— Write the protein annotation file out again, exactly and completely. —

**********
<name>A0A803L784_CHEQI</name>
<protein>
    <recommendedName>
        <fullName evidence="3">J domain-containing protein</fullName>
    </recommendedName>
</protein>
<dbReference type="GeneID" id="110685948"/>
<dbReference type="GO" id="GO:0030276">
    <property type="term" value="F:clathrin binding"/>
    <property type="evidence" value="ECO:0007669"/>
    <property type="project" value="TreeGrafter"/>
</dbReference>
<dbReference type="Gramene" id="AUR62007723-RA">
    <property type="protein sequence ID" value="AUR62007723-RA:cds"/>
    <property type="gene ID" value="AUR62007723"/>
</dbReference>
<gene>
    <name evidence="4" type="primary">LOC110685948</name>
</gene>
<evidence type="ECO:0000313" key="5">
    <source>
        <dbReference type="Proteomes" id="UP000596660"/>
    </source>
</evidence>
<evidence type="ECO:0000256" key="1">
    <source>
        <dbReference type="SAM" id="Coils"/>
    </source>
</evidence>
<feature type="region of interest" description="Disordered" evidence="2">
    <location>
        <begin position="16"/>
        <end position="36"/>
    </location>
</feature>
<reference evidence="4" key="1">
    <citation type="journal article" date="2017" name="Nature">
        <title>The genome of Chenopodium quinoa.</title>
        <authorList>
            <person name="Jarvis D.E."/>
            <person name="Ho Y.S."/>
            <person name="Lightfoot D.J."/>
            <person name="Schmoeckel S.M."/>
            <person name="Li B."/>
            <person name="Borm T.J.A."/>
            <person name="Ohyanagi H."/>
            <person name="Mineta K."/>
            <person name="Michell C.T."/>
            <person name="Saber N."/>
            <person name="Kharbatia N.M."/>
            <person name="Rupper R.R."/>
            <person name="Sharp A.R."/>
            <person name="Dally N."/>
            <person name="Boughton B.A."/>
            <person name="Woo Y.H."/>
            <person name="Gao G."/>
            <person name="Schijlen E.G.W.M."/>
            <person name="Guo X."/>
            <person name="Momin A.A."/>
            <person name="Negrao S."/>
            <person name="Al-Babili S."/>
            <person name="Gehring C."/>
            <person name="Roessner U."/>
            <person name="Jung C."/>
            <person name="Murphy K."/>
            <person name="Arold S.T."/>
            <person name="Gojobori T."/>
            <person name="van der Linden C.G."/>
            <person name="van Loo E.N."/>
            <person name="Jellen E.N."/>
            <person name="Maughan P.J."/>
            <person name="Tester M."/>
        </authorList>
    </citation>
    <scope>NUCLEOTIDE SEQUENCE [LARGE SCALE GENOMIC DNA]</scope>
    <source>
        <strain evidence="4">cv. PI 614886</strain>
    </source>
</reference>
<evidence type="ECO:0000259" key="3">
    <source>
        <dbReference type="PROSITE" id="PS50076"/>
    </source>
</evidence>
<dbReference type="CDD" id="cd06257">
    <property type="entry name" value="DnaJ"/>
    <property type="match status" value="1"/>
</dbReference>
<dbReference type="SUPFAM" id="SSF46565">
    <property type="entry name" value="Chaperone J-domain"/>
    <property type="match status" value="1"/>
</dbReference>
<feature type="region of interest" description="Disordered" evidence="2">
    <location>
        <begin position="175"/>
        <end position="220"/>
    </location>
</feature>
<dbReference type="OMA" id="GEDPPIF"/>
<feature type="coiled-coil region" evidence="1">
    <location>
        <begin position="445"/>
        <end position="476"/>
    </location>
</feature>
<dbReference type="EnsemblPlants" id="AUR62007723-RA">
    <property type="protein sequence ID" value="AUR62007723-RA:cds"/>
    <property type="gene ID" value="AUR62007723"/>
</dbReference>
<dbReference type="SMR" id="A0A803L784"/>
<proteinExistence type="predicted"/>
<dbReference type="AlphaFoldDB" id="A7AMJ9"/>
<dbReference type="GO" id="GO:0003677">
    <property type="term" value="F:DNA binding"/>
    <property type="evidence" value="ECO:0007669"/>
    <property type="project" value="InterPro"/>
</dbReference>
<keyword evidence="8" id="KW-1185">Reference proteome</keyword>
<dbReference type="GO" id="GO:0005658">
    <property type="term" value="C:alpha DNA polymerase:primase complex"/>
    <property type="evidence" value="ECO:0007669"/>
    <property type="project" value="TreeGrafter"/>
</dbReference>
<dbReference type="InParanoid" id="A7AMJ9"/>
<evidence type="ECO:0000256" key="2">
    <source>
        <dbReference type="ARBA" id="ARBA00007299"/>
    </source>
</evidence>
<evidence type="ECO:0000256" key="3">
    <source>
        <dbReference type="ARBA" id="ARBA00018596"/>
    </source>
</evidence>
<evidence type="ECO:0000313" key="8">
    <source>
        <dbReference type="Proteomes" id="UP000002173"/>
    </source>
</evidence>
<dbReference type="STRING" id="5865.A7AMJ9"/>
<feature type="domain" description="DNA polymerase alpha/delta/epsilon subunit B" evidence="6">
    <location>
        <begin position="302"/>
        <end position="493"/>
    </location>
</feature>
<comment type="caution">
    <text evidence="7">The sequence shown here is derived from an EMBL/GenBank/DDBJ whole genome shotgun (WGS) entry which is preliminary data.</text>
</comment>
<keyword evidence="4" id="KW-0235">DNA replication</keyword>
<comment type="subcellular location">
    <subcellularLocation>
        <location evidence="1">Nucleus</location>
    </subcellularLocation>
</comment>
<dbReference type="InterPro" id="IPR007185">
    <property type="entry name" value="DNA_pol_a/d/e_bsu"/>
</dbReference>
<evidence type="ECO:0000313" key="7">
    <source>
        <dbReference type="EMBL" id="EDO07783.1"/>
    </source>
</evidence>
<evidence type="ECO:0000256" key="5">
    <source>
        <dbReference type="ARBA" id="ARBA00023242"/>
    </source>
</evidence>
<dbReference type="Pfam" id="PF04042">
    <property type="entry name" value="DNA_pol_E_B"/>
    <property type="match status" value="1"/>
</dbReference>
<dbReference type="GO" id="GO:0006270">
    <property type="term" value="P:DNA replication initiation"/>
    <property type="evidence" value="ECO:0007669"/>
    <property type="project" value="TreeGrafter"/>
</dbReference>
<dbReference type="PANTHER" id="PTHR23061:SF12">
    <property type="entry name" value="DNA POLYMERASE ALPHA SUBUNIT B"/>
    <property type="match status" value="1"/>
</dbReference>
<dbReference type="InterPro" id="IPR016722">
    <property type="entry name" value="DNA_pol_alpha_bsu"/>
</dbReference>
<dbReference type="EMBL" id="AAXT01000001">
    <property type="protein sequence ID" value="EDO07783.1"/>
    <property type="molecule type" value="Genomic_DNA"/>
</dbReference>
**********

<name>A0A803L784_CHEQI</name>
<protein>
    <recommendedName>
        <fullName evidence="3">J domain-containing protein</fullName>
    </recommendedName>
</protein>
<dbReference type="GeneID" id="110685948"/>
<dbReference type="GO" id="GO:0030276">
    <property type="term" value="F:clathrin binding"/>
    <property type="evidence" value="ECO:0007669"/>
    <property type="project" value="TreeGrafter"/>
</dbReference>
<dbReference type="Gramene" id="AUR62007723-RA">
    <property type="protein sequence ID" value="AUR62007723-RA:cds"/>
    <property type="gene ID" value="AUR62007723"/>
</dbReference>
<gene>
    <name evidence="4" type="primary">LOC110685948</name>
</gene>
<evidence type="ECO:0000313" key="5">
    <source>
        <dbReference type="Proteomes" id="UP000596660"/>
    </source>
</evidence>
<evidence type="ECO:0000256" key="1">
    <source>
        <dbReference type="SAM" id="Coils"/>
    </source>
</evidence>
<feature type="region of interest" description="Disordered" evidence="2">
    <location>
        <begin position="16"/>
        <end position="36"/>
    </location>
</feature>
<reference evidence="4" key="1">
    <citation type="journal article" date="2017" name="Nature">
        <title>The genome of Chenopodium quinoa.</title>
        <authorList>
            <person name="Jarvis D.E."/>
            <person name="Ho Y.S."/>
            <person name="Lightfoot D.J."/>
            <person name="Schmoeckel S.M."/>
            <person name="Li B."/>
            <person name="Borm T.J.A."/>
            <person name="Ohyanagi H."/>
            <person name="Mineta K."/>
            <person name="Michell C.T."/>
            <person name="Saber N."/>
            <person name="Kharbatia N.M."/>
            <person name="Rupper R.R."/>
            <person name="Sharp A.R."/>
            <person name="Dally N."/>
            <person name="Boughton B.A."/>
            <person name="Woo Y.H."/>
            <person name="Gao G."/>
            <person name="Schijlen E.G.W.M."/>
            <person name="Guo X."/>
            <person name="Momin A.A."/>
            <person name="Negrao S."/>
            <person name="Al-Babili S."/>
            <person name="Gehring C."/>
            <person name="Roessner U."/>
            <person name="Jung C."/>
            <person name="Murphy K."/>
            <person name="Arold S.T."/>
            <person name="Gojobori T."/>
            <person name="van der Linden C.G."/>
            <person name="van Loo E.N."/>
            <person name="Jellen E.N."/>
            <person name="Maughan P.J."/>
            <person name="Tester M."/>
        </authorList>
    </citation>
    <scope>NUCLEOTIDE SEQUENCE [LARGE SCALE GENOMIC DNA]</scope>
    <source>
        <strain evidence="4">cv. PI 614886</strain>
    </source>
</reference>
<evidence type="ECO:0000259" key="3">
    <source>
        <dbReference type="PROSITE" id="PS50076"/>
    </source>
</evidence>
<dbReference type="CDD" id="cd06257">
    <property type="entry name" value="DnaJ"/>
    <property type="match status" value="1"/>
</dbReference>
<dbReference type="SUPFAM" id="SSF46565">
    <property type="entry name" value="Chaperone J-domain"/>
    <property type="match status" value="1"/>
</dbReference>
<feature type="region of interest" description="Disordered" evidence="2">
    <location>
        <begin position="175"/>
        <end position="220"/>
    </location>
</feature>
<dbReference type="OMA" id="GEDPPIF"/>
<feature type="coiled-coil region" evidence="1">
    <location>
        <begin position="445"/>
        <end position="476"/>
    </location>
</feature>
<dbReference type="EnsemblPlants" id="AUR62007723-RA">
    <property type="protein sequence ID" value="AUR62007723-RA:cds"/>
    <property type="gene ID" value="AUR62007723"/>
</dbReference>
<dbReference type="SMR" id="A0A803L784"/>
<proteinExistence type="predicted"/>
<dbReference type="AlphaFoldDB" id="A7AMJ9"/>
<dbReference type="GO" id="GO:0003677">
    <property type="term" value="F:DNA binding"/>
    <property type="evidence" value="ECO:0007669"/>
    <property type="project" value="InterPro"/>
</dbReference>
<keyword evidence="8" id="KW-1185">Reference proteome</keyword>
<dbReference type="GO" id="GO:0005658">
    <property type="term" value="C:alpha DNA polymerase:primase complex"/>
    <property type="evidence" value="ECO:0007669"/>
    <property type="project" value="TreeGrafter"/>
</dbReference>
<dbReference type="InParanoid" id="A7AMJ9"/>
<evidence type="ECO:0000256" key="2">
    <source>
        <dbReference type="ARBA" id="ARBA00007299"/>
    </source>
</evidence>
<evidence type="ECO:0000256" key="3">
    <source>
        <dbReference type="ARBA" id="ARBA00018596"/>
    </source>
</evidence>
<evidence type="ECO:0000313" key="8">
    <source>
        <dbReference type="Proteomes" id="UP000002173"/>
    </source>
</evidence>
<dbReference type="STRING" id="5865.A7AMJ9"/>
<feature type="domain" description="DNA polymerase alpha/delta/epsilon subunit B" evidence="6">
    <location>
        <begin position="302"/>
        <end position="493"/>
    </location>
</feature>
<comment type="caution">
    <text evidence="7">The sequence shown here is derived from an EMBL/GenBank/DDBJ whole genome shotgun (WGS) entry which is preliminary data.</text>
</comment>
<keyword evidence="4" id="KW-0235">DNA replication</keyword>
<comment type="subcellular location">
    <subcellularLocation>
        <location evidence="1">Nucleus</location>
    </subcellularLocation>
</comment>
<dbReference type="InterPro" id="IPR007185">
    <property type="entry name" value="DNA_pol_a/d/e_bsu"/>
</dbReference>
<evidence type="ECO:0000313" key="7">
    <source>
        <dbReference type="EMBL" id="EDO07783.1"/>
    </source>
</evidence>
<evidence type="ECO:0000256" key="5">
    <source>
        <dbReference type="ARBA" id="ARBA00023242"/>
    </source>
</evidence>
<dbReference type="Pfam" id="PF04042">
    <property type="entry name" value="DNA_pol_E_B"/>
    <property type="match status" value="1"/>
</dbReference>
<dbReference type="GO" id="GO:0006270">
    <property type="term" value="P:DNA replication initiation"/>
    <property type="evidence" value="ECO:0007669"/>
    <property type="project" value="TreeGrafter"/>
</dbReference>
<dbReference type="PANTHER" id="PTHR23061:SF12">
    <property type="entry name" value="DNA POLYMERASE ALPHA SUBUNIT B"/>
    <property type="match status" value="1"/>
</dbReference>
<dbReference type="InterPro" id="IPR016722">
    <property type="entry name" value="DNA_pol_alpha_bsu"/>
</dbReference>
<dbReference type="EMBL" id="AAXT01000001">
    <property type="protein sequence ID" value="EDO07783.1"/>
    <property type="molecule type" value="Genomic_DNA"/>
</dbReference>